In the U.S., the once-daily therapy was approved in September 2012 for adults with relapsing forms of MS, including clinically isolated syndrome (CIS), relapsing-remitting MS (RRMS), and active secondary progressive MS.
Aubagio became available in the European Union in August 2013 for adults with RRMS and, in June 2021, its use was expanded to include patients as young as 10 years old, becoming the first oral therapy available as first-line treatment for pediatric MS patients.
However, a similar label expansion was rejected by the U.S. Food and Drug Administration (FDA), which stated that available data at that time were not sufficient to grant Aubagio’s approval for younger patients.
Since November 2018, the FDA has approved generic forms of Aubagio from four companies: Glenmark Pharmaceuticals, Sandoz (now a subsidiary of Novartis), Accord Healthcare, and Alembic Pharmaceuticals.
While generics have the same active ingredients and are required to work in the same way as brand-name medicines, they are less expensive due to lower development costs. However, these will likely only become commercially available after 2026, when Sanofi’s patents for Aubagio for relapsing forms of MS expire.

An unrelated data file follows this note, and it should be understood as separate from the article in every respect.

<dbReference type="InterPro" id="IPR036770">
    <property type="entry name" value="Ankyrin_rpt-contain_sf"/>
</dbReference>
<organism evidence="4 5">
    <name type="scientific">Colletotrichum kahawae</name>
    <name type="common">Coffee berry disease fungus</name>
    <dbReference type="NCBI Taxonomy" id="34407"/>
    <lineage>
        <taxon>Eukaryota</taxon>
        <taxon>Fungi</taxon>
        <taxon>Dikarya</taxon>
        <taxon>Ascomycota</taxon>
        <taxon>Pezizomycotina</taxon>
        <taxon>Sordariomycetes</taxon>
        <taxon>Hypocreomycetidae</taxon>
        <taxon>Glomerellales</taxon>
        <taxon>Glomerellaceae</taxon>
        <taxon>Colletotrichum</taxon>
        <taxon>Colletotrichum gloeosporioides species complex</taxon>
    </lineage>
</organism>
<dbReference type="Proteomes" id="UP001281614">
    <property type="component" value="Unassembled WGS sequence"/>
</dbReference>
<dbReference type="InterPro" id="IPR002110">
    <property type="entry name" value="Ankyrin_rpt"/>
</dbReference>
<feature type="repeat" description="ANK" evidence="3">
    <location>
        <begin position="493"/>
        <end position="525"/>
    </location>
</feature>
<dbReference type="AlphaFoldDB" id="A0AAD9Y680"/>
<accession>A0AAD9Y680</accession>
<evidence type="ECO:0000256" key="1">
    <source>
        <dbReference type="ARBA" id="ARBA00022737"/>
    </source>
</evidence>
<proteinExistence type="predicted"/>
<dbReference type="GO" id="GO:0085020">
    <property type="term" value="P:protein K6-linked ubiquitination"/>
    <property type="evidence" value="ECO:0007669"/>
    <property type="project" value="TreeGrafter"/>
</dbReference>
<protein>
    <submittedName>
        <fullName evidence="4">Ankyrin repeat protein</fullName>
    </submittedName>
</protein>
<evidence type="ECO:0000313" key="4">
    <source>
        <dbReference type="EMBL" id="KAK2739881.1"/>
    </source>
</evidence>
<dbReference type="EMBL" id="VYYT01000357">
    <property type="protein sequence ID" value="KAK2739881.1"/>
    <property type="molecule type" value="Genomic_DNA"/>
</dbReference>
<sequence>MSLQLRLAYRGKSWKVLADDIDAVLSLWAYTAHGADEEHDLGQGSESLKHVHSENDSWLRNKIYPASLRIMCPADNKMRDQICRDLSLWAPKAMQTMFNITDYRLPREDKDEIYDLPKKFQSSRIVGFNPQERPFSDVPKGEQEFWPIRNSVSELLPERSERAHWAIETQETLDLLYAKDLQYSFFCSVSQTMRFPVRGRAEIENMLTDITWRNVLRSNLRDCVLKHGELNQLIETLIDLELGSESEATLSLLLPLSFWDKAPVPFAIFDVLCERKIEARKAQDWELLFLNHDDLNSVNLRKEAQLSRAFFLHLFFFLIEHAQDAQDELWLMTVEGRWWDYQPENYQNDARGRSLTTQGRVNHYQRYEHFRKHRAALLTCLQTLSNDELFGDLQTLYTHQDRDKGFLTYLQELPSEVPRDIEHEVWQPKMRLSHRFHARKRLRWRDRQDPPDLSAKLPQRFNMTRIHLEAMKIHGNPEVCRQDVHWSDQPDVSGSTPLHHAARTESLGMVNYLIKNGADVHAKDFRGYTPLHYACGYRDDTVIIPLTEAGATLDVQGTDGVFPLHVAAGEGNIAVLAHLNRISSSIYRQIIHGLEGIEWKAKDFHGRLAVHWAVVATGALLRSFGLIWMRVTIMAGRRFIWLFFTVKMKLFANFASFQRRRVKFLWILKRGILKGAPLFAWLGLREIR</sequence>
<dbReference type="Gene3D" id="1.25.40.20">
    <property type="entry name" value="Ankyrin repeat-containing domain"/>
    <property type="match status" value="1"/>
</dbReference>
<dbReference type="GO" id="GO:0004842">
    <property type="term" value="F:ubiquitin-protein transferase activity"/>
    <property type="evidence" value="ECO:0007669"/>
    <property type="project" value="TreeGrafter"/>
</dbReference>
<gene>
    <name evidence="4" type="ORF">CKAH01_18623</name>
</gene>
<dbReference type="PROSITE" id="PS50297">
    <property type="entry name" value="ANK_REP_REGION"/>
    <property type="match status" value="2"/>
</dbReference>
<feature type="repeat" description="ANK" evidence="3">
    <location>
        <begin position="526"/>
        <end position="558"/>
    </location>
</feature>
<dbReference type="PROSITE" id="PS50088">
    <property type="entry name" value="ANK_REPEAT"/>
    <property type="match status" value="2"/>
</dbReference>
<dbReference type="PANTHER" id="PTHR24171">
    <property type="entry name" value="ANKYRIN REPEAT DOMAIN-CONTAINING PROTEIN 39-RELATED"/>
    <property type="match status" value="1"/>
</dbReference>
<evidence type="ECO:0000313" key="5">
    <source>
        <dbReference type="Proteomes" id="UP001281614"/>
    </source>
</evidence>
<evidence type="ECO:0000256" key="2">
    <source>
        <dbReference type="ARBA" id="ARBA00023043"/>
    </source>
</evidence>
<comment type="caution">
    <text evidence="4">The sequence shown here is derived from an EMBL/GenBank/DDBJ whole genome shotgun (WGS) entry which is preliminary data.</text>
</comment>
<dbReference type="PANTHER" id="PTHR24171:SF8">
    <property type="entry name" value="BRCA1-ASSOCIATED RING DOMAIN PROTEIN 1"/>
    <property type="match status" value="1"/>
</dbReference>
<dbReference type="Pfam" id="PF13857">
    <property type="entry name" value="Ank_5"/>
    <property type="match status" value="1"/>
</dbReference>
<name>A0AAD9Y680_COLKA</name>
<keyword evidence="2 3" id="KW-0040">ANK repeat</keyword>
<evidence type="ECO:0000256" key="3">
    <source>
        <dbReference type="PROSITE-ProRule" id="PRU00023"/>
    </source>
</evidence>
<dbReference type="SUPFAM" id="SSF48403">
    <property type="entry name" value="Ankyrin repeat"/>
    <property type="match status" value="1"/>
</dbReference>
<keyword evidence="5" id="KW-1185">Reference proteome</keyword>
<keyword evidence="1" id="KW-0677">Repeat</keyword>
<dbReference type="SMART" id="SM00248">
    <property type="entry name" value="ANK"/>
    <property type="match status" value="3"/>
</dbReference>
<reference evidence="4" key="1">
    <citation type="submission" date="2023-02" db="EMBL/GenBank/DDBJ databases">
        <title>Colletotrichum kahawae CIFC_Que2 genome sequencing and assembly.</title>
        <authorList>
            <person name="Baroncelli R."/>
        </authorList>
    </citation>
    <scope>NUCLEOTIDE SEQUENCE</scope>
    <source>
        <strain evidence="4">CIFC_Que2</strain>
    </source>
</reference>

How Aubagio works
Aubagio is an active metabolite of leflunomide, a medication used to treat rheumatoid arthritis. It works by blocking the activity of dihydroorotate dehydrogenase, an enzyme essential for the proliferation of activated immune T- and B-cells, without affecting survival of non-activated and slowly-dividing cells.
Both T- and B-cells are involved in inflammatory reactions believed to promote the loss of the protective myelin sheath around nerve fibers, a hallmark of MS, subsequently leading to neurodegeneration. Aubagio was also reported to reduce the levels of pro-inflammatory molecules produced by T-cells.
Aubagio in clinical trials
Aubagio’s ability to reduce the rate of MS relapses and prevent the risk of disease progression in people with relapsing forms of MS was demonstrated in a number of Phase 2 and 3 trials.
The global Phase 3 TEMSO trial (NCT00134563) evaluated the safety and effectiveness of Aubagio in 1,088 adults with relapsing MS, who were randomly assigned to receive an oral tablet of either 7 mg of Aubagio, 14 mg of Aubagio, or a placebo, once daily, for about two years.